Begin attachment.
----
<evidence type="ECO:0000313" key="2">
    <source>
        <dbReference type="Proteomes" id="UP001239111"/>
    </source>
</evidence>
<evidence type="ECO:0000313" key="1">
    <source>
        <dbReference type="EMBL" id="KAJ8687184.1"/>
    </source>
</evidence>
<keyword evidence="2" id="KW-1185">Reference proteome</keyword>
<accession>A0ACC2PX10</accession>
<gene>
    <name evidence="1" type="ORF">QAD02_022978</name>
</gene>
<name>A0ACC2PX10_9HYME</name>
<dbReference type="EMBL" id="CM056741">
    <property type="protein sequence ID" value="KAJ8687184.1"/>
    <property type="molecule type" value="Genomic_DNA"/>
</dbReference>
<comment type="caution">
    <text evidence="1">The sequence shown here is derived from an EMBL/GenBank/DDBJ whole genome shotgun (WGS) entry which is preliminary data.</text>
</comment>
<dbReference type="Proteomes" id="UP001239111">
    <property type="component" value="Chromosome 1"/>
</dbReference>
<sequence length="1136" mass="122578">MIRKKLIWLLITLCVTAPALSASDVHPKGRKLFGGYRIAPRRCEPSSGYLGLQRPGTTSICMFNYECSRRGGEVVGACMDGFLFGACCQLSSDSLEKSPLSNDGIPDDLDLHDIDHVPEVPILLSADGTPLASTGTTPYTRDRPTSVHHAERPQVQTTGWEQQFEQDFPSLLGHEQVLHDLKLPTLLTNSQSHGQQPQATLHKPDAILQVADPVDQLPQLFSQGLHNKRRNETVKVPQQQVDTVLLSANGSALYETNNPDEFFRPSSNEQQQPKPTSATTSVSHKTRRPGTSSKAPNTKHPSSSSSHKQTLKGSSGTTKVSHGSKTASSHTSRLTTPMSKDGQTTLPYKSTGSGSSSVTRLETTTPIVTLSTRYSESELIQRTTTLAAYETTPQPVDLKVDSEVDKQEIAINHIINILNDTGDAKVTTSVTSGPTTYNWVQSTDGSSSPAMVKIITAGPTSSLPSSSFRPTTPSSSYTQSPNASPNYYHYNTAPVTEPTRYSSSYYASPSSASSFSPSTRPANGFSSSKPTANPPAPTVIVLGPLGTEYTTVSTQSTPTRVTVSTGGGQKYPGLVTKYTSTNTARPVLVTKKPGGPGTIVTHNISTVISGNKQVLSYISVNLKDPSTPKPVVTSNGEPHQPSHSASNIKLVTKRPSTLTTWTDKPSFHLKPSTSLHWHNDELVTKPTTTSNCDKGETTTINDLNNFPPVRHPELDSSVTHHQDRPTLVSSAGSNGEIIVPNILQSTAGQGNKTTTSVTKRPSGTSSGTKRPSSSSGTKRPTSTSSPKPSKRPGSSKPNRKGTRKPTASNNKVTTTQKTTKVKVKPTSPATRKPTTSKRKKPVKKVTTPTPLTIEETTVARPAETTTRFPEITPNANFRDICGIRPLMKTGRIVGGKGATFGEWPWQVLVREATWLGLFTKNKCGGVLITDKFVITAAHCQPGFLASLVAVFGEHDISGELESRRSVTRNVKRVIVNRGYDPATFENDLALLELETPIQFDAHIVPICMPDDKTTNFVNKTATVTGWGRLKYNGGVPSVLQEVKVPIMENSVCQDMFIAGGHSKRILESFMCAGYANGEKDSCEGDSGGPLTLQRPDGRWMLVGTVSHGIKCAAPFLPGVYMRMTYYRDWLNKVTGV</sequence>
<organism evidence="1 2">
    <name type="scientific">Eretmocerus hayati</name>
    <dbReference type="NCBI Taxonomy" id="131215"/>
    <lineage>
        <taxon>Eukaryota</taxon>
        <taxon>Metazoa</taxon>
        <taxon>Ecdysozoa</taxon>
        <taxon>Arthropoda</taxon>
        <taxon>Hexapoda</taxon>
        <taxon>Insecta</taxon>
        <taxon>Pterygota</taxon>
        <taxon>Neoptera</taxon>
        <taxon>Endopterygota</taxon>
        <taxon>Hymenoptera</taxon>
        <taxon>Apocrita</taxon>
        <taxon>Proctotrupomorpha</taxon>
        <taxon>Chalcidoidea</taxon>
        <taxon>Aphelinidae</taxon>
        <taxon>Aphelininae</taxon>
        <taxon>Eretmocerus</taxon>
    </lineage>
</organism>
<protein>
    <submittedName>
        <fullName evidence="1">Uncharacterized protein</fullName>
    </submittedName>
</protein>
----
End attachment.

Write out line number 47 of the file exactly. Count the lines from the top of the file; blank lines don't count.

        <taxon>Eretmocerus</taxon>